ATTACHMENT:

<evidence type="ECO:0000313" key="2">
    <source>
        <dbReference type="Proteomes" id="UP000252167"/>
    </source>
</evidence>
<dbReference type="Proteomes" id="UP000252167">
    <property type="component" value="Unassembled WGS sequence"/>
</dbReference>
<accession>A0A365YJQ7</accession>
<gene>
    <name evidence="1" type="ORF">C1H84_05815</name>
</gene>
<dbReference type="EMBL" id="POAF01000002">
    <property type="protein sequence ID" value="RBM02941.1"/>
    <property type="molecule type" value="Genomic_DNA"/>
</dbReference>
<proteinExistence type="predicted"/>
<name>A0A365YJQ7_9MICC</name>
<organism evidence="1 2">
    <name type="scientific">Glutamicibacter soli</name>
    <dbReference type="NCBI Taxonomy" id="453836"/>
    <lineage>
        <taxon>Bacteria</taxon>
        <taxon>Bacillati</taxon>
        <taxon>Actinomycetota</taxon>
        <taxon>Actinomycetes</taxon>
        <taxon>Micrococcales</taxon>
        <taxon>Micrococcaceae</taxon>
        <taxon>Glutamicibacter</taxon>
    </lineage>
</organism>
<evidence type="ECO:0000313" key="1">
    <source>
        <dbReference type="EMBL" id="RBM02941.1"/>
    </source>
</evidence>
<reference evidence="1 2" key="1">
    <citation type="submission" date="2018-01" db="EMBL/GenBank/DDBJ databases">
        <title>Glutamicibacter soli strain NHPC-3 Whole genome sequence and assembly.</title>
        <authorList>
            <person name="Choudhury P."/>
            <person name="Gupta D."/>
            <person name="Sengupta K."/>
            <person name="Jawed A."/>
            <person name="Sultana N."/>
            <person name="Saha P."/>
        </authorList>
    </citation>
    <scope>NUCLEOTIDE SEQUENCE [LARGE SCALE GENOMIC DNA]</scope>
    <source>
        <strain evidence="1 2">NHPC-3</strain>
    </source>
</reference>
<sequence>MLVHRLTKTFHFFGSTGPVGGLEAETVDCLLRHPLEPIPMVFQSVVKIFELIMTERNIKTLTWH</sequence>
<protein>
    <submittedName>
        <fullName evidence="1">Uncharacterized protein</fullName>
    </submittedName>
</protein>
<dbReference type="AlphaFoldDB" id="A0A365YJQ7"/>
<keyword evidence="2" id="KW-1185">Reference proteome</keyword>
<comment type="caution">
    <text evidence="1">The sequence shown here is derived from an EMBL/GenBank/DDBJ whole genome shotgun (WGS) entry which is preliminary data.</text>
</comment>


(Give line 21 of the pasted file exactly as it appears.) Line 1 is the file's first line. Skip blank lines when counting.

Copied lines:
    <dbReference type="NCBI Taxonomy" id="453836"/>